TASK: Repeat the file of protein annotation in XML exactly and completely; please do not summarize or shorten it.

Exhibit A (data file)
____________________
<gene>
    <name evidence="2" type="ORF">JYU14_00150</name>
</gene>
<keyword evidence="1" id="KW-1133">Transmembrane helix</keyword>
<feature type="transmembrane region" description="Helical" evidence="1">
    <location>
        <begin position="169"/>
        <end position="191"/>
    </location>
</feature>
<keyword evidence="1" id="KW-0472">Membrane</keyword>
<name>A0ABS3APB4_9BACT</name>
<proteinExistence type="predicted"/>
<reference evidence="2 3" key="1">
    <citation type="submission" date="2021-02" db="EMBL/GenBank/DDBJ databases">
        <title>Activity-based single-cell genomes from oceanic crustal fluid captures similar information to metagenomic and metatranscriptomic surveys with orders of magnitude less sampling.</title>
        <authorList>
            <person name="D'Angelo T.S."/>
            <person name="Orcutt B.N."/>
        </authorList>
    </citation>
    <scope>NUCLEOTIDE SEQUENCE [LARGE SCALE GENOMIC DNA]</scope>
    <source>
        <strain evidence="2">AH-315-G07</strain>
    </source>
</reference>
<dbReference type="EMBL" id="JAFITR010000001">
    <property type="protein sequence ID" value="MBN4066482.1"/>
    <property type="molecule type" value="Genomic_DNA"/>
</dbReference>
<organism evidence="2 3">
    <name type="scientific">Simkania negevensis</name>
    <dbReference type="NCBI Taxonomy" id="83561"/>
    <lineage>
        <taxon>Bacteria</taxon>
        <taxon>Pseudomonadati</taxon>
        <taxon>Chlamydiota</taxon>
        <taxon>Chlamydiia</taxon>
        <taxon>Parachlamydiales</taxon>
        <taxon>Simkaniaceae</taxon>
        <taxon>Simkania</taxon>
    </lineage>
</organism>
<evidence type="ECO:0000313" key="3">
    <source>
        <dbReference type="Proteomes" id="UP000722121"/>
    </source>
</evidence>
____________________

<gene>
    <name evidence="2" type="ORF">JYU14_00150</name>
</gene>
<keyword evidence="1" id="KW-1133">Transmembrane helix</keyword>
<feature type="transmembrane region" description="Helical" evidence="1">
    <location>
        <begin position="169"/>
        <end position="191"/>
    </location>
</feature>
<keyword evidence="1" id="KW-0472">Membrane</keyword>
<name>A0ABS3APB4_9BACT</name>
<proteinExistence type="predicted"/>
<reference evidence="2 3" key="1">
    <citation type="submission" date="2021-02" db="EMBL/GenBank/DDBJ databases">
        <title>Activity-based single-cell genomes from oceanic crustal fluid captures similar information to metagenomic and metatranscriptomic surveys with orders of magnitude less sampling.</title>
        <authorList>
            <person name="D'Angelo T.S."/>
            <person name="Orcutt B.N."/>
        </authorList>
    </citation>
    <scope>NUCLEOTIDE SEQUENCE [LARGE SCALE GENOMIC DNA]</scope>
    <source>
        <strain evidence="2">AH-315-G07</strain>
    </source>
</reference>
<dbReference type="EMBL" id="JAFITR010000001">
    <property type="protein sequence ID" value="MBN4066482.1"/>
    <property type="molecule type" value="Genomic_DNA"/>
</dbReference>
<organism evidence="2 3">
    <name type="scientific">Simkania negevensis</name>
    <dbReference type="NCBI Taxonomy" id="83561"/>
    <lineage>
        <taxon>Bacteria</taxon>
        <taxon>Pseudomonadati</taxon>
        <taxon>Chlamydiota</taxon>
        <taxon>Chlamydiia</taxon>
        <taxon>Parachlamydiales</taxon>
        <taxon>Simkaniaceae</taxon>
        <taxon>Simkania</taxon>
    </lineage>
</organism>
<evidence type="ECO:0000313" key="3">
    <source>
        <dbReference type="Proteomes" id="UP000722121"/>
    </source>
</evidence>